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‘First of all then let us speak of example; for example is like induction, and induction is a beginning or origin’. δῆλον δὴ ὅτι ἡμῖν τὰ πρῶτα ἐπαγωγῇ γνωρίζειν ἀναγκαῖον: καὶ γὰρ αἴσθησις οὕτω τὸ καθόλου ἐμποιεῖ. Anal. Post. II 19, 100 b 3, and the whole chapter. Induction is a beginning, because from and by it, originally from objects of sense, we collect all our primary (πρῶτα) and universal first principles, the highest ἀρχαί, from which all our syllogisms must ultimately be deduced. It seems that this is assigned as a reason for beginning with παράδειγμα, which is a variety of induction, rather than with ἐνθύμημα, the rhetorical offshoot of ἀπόδειξις, demonstration or deduction. On παράδειγμα, or example in general, see Introd. p. 105, seq.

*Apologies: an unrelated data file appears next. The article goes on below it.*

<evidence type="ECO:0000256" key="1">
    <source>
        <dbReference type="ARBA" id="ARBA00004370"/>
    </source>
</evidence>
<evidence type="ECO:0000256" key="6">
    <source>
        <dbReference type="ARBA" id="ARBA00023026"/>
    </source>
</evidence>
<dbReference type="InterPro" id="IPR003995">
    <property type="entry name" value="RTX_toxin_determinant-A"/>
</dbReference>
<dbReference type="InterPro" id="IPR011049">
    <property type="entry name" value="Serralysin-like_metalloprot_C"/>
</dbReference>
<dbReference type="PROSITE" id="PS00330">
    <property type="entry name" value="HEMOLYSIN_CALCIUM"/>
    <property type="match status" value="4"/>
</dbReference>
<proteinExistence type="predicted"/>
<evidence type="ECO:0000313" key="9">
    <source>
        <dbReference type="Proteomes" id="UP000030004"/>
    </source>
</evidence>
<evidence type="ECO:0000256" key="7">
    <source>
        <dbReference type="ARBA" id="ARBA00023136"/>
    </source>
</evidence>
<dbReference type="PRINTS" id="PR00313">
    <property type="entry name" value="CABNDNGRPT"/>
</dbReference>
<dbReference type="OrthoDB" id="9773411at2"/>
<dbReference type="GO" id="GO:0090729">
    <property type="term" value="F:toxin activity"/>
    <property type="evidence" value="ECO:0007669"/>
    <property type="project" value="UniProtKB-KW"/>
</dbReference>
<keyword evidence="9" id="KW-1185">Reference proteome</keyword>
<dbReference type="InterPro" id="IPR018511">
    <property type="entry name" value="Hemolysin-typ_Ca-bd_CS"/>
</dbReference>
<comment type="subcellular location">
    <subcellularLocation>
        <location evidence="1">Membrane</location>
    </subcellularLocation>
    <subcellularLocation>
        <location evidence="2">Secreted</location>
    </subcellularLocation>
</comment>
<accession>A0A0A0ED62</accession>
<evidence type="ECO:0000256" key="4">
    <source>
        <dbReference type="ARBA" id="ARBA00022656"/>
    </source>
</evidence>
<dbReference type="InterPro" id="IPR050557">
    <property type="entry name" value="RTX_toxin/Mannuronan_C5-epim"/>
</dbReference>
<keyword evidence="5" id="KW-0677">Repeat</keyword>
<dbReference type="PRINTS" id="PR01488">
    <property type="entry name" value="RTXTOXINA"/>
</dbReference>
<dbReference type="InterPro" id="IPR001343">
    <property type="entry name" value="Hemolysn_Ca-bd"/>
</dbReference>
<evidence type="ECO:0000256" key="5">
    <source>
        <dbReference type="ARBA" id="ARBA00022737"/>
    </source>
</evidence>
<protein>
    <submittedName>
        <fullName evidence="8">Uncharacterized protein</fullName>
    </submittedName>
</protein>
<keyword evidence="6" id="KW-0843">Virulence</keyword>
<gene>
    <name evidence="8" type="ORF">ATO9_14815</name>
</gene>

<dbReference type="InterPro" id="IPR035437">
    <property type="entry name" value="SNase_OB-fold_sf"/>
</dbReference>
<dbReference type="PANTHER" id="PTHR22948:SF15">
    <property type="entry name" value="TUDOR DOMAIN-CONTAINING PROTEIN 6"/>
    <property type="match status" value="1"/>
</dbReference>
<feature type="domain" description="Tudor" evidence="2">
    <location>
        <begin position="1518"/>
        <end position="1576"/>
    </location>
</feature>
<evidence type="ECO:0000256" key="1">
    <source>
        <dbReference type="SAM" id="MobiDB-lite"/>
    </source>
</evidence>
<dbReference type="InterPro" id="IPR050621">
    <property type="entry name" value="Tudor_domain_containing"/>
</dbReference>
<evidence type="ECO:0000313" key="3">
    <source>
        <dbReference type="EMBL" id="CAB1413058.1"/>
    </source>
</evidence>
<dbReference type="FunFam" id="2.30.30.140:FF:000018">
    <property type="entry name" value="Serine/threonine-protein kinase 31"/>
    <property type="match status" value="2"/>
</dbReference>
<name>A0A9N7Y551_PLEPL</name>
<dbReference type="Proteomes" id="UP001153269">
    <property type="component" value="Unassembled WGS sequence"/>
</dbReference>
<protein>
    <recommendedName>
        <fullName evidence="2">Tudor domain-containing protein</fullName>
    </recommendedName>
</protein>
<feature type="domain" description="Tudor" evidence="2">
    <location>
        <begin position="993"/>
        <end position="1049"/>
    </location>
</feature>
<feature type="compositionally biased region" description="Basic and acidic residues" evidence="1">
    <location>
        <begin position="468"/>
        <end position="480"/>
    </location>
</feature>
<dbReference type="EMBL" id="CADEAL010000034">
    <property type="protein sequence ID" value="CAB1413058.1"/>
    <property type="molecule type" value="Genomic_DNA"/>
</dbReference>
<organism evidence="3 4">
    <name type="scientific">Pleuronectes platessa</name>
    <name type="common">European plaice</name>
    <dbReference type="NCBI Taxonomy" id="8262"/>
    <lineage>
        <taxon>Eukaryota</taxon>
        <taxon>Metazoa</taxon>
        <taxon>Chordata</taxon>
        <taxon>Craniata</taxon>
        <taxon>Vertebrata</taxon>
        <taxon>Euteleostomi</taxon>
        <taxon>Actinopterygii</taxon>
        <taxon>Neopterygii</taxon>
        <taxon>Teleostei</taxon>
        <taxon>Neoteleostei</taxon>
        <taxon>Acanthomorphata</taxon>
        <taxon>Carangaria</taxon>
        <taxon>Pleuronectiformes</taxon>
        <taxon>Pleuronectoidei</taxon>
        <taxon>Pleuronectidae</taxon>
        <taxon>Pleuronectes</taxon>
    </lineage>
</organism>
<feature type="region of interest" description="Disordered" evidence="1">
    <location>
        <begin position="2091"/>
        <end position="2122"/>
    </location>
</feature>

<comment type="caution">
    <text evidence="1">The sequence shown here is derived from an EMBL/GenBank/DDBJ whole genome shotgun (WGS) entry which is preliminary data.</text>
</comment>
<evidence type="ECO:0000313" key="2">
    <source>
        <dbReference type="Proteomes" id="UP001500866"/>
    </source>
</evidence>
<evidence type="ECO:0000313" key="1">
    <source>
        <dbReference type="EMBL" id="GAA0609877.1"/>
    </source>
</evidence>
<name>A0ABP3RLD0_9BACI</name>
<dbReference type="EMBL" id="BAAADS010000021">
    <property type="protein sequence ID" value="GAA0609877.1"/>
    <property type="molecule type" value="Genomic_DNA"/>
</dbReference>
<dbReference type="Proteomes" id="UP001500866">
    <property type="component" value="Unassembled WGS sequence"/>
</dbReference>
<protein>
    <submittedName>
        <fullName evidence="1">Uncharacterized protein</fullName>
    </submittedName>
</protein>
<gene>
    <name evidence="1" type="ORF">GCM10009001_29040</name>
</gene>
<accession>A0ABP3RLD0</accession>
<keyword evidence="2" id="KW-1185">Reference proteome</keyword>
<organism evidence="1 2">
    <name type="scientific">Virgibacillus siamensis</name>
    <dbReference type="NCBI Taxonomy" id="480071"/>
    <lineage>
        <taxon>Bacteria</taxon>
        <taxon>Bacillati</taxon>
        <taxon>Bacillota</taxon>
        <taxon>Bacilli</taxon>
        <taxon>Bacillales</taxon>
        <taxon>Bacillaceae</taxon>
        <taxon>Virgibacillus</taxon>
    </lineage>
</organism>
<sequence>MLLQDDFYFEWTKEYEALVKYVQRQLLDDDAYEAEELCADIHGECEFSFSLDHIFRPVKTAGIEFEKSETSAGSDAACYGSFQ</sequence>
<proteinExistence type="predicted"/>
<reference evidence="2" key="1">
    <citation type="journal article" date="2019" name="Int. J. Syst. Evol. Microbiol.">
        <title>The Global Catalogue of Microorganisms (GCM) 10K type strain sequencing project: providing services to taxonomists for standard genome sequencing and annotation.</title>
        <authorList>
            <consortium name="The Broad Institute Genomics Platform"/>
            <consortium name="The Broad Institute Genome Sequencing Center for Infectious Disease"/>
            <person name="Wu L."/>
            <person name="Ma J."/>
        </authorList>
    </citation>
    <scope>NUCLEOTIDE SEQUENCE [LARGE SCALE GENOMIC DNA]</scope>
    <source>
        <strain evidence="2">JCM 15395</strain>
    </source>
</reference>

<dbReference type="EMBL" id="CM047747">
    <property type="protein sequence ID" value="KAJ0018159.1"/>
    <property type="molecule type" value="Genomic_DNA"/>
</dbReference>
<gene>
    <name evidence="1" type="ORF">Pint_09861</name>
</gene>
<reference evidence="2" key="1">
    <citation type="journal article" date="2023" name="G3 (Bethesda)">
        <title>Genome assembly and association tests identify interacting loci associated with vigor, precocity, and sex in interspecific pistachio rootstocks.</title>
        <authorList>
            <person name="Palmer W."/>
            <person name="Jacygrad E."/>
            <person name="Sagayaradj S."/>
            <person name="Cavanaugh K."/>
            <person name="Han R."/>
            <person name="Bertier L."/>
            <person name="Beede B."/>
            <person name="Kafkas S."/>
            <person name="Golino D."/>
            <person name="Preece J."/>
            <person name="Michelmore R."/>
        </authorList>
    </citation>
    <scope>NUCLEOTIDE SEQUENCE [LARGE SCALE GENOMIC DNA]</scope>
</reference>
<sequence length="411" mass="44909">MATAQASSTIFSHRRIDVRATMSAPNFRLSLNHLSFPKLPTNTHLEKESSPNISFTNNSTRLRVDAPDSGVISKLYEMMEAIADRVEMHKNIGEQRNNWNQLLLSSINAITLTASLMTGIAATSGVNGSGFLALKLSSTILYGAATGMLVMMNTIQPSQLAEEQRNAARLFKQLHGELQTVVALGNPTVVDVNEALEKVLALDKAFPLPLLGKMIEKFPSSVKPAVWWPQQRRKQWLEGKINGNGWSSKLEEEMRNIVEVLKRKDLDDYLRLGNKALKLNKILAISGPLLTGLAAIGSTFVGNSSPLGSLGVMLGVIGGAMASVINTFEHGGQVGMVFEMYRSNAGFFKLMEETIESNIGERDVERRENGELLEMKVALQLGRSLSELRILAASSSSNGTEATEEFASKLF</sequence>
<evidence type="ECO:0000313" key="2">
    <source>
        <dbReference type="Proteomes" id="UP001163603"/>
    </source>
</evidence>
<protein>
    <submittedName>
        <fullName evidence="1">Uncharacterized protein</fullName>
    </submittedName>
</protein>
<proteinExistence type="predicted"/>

‘Of examples there are two kinds: one of them is to relate past facts, the other to invent them for oneself. Of the latter again, one kind is comparison or illustration; the other λόγοι, fables, like Aesop's and the Libyan’; (and the fables of Phaedrus, La Fontaine, and Gay). The illustration, ‘those of Aesop and the Libyan’, is confined to only one of the two kinds of λόγοι, fables proper, in which animals, plants, or even inanimate objects are endowed with speech and reason: the other includes fictions, tales, stories: analogous cases, fictitious, and made for the occasion, or more usually derived from the writings of poets, especially epic and tragic, philosophers, historians, or any authors of credit. See further on these terms and divisions, Introd. pp. 254—6, and the references there given: and on λόγοι, ‘fables’, p. 255, note. On the Fable, see some excellent remarks in Müller, H. G. L. c. XI 14, 15; and G. C. Lewis, in Phil. Mus. I 280, “On the fables of Babrius.” He begins with this definition:—“A fable may be defined to be an analogical narrative, intended to convey some moral lesson, in which irrational animals or objects are introduced as speaking.”

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